Publish Date: October 30, 2018
“It is health that is real wealth and not pieces of gold and silver.” Mahatma Gandhi
When Stanley Huang is diagnosed with terminal cancer, his family is thrown into turmoil. While his children are concerned for their father, they can’t help but wonder what his death will mean for their own futures. Stanley has long alluded that he’s worth a fortune. But neither his children nor his wife know exactly how much he has—or who will get it.
For his son Fred, a few million would soothe the pain caused by years of professional disappointment. Stanley’s daughter, Kate, is a mother of two and a middle manager with one of Silicon Valley’s most prestigious tech companies. But when one of the balls she’s juggling unexpectedly drops, she starts to wonder if she really needs to be everything to everyone. Stanley’s second wife, Mary Zhu, twenty-eight years his junior, has devoted herself to making her husband comfortable in every way but caring for a dying old man is far more difficult than she expected. And Linda Liang, Stanley’s first wife, knows her ex better than anyone.
As Stanley’s death approaches, the Huangs are faced with unexpected challenges that upend them and eventually lead them to discover what they most value beyond the ambition and desires of Silicon Valley life.
I enjoyed every minute of this book.
This story touches on the Chinese family dynamics and culture, sibling rivalry, frugality, friendships, morality, biracial relationships, myths, superstitions… and pokes humor at every angle. Some readers might think that this is a satiristic view of a Bay Area Asian family, but I think that it’s a pretty accurate portrayal. It’s like an expose on what happens behind the scenes in a real upper middle class Chinese American family.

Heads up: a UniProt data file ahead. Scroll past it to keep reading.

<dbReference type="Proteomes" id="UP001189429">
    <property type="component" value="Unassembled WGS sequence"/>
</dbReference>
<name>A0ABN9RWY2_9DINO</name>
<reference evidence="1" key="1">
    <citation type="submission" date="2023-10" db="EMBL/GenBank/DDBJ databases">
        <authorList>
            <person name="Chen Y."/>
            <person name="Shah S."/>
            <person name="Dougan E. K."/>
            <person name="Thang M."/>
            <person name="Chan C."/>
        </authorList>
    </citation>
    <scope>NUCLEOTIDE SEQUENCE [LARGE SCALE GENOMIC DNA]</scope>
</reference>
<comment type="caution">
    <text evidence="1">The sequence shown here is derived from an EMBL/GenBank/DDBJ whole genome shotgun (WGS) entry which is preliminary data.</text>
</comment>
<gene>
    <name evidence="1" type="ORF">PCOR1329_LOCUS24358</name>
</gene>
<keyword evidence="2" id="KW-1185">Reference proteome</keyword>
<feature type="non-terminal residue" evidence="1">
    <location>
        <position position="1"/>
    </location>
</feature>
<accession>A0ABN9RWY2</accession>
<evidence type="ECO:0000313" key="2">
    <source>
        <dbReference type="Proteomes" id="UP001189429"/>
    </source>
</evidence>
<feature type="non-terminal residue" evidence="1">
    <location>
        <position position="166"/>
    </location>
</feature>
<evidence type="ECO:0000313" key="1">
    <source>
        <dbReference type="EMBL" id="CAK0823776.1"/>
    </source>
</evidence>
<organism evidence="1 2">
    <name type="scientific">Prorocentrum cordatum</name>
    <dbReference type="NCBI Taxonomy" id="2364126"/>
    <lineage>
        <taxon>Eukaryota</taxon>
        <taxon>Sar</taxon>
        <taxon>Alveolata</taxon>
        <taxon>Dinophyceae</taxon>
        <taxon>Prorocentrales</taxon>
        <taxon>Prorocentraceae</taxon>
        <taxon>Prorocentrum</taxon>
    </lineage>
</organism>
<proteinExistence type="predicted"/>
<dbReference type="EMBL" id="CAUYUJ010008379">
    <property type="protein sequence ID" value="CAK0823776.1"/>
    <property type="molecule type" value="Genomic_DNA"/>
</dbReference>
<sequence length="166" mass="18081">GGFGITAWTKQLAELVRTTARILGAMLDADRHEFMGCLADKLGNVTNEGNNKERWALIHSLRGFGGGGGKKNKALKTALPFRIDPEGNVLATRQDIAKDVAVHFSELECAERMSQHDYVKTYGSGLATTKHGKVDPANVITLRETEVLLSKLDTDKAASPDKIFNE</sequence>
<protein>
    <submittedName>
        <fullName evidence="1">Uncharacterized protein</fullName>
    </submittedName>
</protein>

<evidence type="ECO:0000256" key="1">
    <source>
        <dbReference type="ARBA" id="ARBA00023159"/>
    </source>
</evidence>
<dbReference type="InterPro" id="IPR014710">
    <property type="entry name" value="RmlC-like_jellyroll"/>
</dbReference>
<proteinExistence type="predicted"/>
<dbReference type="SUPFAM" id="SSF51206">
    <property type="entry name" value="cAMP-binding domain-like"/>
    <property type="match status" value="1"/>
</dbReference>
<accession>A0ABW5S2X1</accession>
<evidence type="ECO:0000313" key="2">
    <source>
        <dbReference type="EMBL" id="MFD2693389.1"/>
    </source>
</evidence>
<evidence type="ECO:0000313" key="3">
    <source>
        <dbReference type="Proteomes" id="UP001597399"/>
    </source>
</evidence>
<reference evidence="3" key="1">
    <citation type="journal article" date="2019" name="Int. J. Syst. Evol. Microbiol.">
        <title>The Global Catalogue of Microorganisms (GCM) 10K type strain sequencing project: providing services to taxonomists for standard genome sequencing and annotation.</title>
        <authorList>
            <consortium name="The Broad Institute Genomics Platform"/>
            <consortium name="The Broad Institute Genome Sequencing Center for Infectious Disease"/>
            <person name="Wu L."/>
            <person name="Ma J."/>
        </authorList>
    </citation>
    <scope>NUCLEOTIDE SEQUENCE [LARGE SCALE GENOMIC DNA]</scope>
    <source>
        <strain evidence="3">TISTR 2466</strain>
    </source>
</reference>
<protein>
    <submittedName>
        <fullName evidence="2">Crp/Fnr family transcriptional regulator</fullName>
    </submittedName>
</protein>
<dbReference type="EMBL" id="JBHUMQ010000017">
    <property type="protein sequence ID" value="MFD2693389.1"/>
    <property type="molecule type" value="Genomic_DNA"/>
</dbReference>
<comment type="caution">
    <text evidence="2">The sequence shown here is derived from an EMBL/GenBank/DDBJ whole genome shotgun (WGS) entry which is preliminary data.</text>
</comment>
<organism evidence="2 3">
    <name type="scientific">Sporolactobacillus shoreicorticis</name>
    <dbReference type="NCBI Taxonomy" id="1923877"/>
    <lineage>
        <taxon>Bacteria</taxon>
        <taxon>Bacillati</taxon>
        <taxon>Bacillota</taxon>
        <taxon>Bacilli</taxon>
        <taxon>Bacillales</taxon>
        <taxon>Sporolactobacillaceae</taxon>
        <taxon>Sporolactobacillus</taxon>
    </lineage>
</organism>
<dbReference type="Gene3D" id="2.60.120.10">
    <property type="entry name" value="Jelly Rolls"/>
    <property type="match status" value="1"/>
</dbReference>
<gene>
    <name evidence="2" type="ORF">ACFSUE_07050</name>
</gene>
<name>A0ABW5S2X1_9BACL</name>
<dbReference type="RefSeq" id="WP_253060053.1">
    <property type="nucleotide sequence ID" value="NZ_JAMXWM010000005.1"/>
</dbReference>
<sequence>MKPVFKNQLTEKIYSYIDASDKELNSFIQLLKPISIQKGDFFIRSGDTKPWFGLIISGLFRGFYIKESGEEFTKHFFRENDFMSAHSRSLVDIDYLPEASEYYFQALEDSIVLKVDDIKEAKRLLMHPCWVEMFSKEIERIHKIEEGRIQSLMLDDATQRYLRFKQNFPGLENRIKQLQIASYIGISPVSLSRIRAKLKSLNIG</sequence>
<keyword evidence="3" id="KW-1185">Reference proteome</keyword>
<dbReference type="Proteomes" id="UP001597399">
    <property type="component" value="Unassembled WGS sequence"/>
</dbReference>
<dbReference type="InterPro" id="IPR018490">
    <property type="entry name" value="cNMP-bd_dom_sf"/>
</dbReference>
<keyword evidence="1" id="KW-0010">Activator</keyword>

I related to this book on so many levels. I grew up in the Bay Area. I’m a second generation Chinese American. I was raised in a family just like this one, minus the divorce. My father passed away of cancer after a brief illness. I don’t know the author, but if I did, I’d think that this story was loosely based on me.
One Goodreads review hints that the author paints a stereotype that Asians are obsessed with money and status. But isn’t success, finances and status important in every culture?
I loved the biting humor that the author injects into many scenes, and it made me laugh out loud many times. I loved the Bay Area references, and could picture many places that were mentioned in the book.
All of the characters had endearing qualities and flaws, and I liked the multiple perspectives shared by Fred, Kate, Linda, and Mary. At first each of these characters is not concerned with money, but as the book progresses and Stanley’s health declines, the money question comes bubbling to the surface as each wonders about their inheritance. Everyone wants to know how much they will get at the same time pretending that they don’t care about it. Their curiosity and guilt about Stanley’s net worth makes it mixed for each of them as they come to grips with his dying and daydream about what they’d do with the money.
I loved the character dynamics which reminded me of my own family and my mom’s friends. I realized through this book and others that the family dynamics that I think are unique to my family and me are similar among other families within the same culture.
Books like The Nest and Crazy Rich Asians have been mentioned as similar to this book. This book is a more realistic version of the amped up glitz, glamour, and money of the Crazy Rich Asians trilogy, but readers will enjoy it just the same.
Family Trust is a double entendre in this book. Do these family members trust each other? How much is really in the family trust? I think it’s brilliantly intentional.
My rating: 4 of 5 stars
Note: I received an advance copy of this book from the publisher through Edelweiss.
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